- Are subject experts
- Communicate effectively
- Motivate students of all ages
- Support students with behavioral and learning challenges
Our tutors are sensitive to anxiety and self-esteem issues, and have worked with a range of learning abilities and styles. They have experience with students with ADD/ADHD, dyslexia, dysgraphia, as well as a variety of health issues. Strong academic backgrounds, subject mastery, teaching experience and the ability to connect with students, parents and teachers are requirements for all of our tutors. Tutor Corps‘ rigorous hiring process ensures this selectivity. All tutors undergo multiple rounds of interviews including mock tutoring sessions, fingerprinting and reference checks. Our high standards account for a discerning 2% hire rate. Only after our complete vetting process and training, do they become part of the Tutor Corps team.
Are your instructors credentialed?
Some of our instructors have teaching credentials. If you require an instructor with a teaching credential, please specify this in your request.
What about when my child applies to college/high school/middle school? How will this appear on a transcript?
Schools often welcome homeschool students because they contribute to a more diverse student body. Most colleges and universities want to see that homeschool students have participated in rigorous academic programs that have prepared them for college-level work. At Tutor Corps, our instructors have only the highest expectations of their students and our students are usually more academically prepared for college than their peers. We maintain detailed records of courses, monthly progress reports and bi-annual assessments. For high school students, Tutor Corps makes certain to exceed the set of requirements required to be accepted to UC schools. However, because our classes aren't "UC Eligible", any student applying to a UC should expect to take standardized tests for required classes. Click here for more information. Example: John enrolled with Tutor Corps in 9th grade, taking core classes and electives. He started test prep for the ACT in 10th grade and took the ACT (with writing) in 11th grade. He also took two SAT II Subject Tests. Because he scored high enough to meet UC requirements, he did not have to take the tests again. In John's 12th grade year, he took two AP tests in order to receive extra credits on his UC transcript. Tutor Corps also recommends that homeschool families pay particular attention to standardized tests (APs, SATs, ACTs, SAT IIs), as these scores carry more weight for homeschooled applicants. Click here for more information. Many schools have supplemental forms specifically for homeschooled applicants. Here are a few examples: Supplemental requirements for Yale. Supplemental requirements for Stanford. Supplemental requirements for Princeton.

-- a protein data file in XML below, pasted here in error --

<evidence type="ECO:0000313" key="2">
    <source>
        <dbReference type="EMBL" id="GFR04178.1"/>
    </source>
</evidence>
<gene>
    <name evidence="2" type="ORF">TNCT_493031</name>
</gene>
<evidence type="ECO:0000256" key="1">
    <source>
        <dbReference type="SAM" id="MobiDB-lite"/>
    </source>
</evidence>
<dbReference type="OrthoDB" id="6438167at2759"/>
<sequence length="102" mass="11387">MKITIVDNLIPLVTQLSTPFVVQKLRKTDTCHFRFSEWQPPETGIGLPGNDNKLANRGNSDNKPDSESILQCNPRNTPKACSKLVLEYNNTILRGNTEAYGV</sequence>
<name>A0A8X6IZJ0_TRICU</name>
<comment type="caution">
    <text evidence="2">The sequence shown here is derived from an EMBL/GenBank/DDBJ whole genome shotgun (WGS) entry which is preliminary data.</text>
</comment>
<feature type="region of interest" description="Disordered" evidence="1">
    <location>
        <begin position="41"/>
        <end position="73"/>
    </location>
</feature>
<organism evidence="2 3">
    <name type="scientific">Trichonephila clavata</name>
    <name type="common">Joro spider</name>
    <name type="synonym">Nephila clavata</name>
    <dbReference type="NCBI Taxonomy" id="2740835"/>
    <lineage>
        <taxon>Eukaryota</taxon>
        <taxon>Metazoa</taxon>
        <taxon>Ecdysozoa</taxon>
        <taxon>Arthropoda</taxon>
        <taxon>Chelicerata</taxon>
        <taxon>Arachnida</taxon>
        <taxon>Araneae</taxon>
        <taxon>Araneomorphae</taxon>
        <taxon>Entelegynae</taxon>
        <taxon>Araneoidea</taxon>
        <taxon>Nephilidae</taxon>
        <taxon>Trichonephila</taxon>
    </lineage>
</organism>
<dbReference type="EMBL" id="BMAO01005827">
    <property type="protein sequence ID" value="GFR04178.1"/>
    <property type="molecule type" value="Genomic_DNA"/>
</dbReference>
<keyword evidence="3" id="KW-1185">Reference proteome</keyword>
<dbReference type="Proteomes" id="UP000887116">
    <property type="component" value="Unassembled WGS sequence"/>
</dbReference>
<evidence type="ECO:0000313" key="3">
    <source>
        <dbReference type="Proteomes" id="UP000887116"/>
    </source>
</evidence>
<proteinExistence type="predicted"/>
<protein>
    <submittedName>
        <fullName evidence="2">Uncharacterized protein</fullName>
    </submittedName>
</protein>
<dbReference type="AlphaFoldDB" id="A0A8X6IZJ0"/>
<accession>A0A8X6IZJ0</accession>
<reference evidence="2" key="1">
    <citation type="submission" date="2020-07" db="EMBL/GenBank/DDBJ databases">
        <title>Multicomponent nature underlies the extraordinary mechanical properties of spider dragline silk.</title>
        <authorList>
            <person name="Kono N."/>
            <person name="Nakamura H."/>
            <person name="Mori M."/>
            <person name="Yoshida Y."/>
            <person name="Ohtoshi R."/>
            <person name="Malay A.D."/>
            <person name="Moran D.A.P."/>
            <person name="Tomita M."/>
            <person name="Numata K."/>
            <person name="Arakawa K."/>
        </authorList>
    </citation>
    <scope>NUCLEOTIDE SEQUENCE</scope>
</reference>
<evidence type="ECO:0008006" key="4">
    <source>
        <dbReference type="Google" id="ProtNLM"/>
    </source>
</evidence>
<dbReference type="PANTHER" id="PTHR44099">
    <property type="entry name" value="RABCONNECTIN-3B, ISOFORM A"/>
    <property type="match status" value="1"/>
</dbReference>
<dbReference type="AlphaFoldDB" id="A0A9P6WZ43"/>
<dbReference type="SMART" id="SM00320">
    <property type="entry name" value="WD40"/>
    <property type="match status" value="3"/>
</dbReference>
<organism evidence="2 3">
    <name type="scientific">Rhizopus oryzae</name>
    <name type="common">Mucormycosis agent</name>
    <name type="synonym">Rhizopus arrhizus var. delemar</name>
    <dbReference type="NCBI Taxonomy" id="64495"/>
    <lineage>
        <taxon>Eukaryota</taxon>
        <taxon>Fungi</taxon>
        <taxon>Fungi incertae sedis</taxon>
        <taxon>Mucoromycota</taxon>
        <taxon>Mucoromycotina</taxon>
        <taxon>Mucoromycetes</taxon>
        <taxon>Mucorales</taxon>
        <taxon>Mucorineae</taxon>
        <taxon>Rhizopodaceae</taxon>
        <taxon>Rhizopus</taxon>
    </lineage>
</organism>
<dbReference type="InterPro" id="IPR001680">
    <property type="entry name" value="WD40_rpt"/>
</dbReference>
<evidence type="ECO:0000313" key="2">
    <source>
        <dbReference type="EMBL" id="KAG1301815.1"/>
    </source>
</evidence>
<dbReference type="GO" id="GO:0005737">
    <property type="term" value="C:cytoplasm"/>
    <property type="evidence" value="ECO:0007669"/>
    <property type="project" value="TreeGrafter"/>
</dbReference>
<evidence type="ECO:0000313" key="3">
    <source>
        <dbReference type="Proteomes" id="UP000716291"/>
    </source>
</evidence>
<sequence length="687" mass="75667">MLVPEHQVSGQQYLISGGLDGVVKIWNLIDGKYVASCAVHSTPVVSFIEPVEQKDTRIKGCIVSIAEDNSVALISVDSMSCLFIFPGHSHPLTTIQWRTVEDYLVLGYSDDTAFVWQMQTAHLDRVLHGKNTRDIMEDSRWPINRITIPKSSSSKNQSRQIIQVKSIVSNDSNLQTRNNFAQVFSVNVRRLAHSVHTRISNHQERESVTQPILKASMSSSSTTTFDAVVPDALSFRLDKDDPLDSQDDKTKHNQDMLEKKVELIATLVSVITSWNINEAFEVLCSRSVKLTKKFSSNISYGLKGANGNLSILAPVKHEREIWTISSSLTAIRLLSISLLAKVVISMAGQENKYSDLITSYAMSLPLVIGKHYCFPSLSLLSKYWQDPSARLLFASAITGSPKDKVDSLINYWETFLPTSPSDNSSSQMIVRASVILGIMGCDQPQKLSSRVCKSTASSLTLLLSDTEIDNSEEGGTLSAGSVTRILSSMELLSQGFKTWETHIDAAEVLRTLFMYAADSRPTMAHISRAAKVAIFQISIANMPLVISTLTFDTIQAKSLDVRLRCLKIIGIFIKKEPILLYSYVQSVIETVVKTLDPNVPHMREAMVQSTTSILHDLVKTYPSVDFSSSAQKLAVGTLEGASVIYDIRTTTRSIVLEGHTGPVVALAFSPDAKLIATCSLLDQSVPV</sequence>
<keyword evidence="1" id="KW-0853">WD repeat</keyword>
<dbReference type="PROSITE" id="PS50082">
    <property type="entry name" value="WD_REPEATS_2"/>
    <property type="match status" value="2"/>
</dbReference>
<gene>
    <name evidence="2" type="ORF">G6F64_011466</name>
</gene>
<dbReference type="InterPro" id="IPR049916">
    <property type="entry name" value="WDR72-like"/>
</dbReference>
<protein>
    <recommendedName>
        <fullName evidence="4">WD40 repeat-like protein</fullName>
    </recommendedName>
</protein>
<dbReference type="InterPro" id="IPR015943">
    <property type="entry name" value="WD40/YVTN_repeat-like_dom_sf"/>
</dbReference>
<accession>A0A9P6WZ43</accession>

How much will it cost?
The answer to this question will vary depending on the request. Homeschooling and Independent Learning Programs are not the cheapest full-time schooling option. However, the one-on-one setting means students are able to more efficiently complete academic work and therefore students do not usually need to spend a full seven-hour school day with instructors. Also, keep in mind that full tuition at a private high school can easily cost $42,000 per year.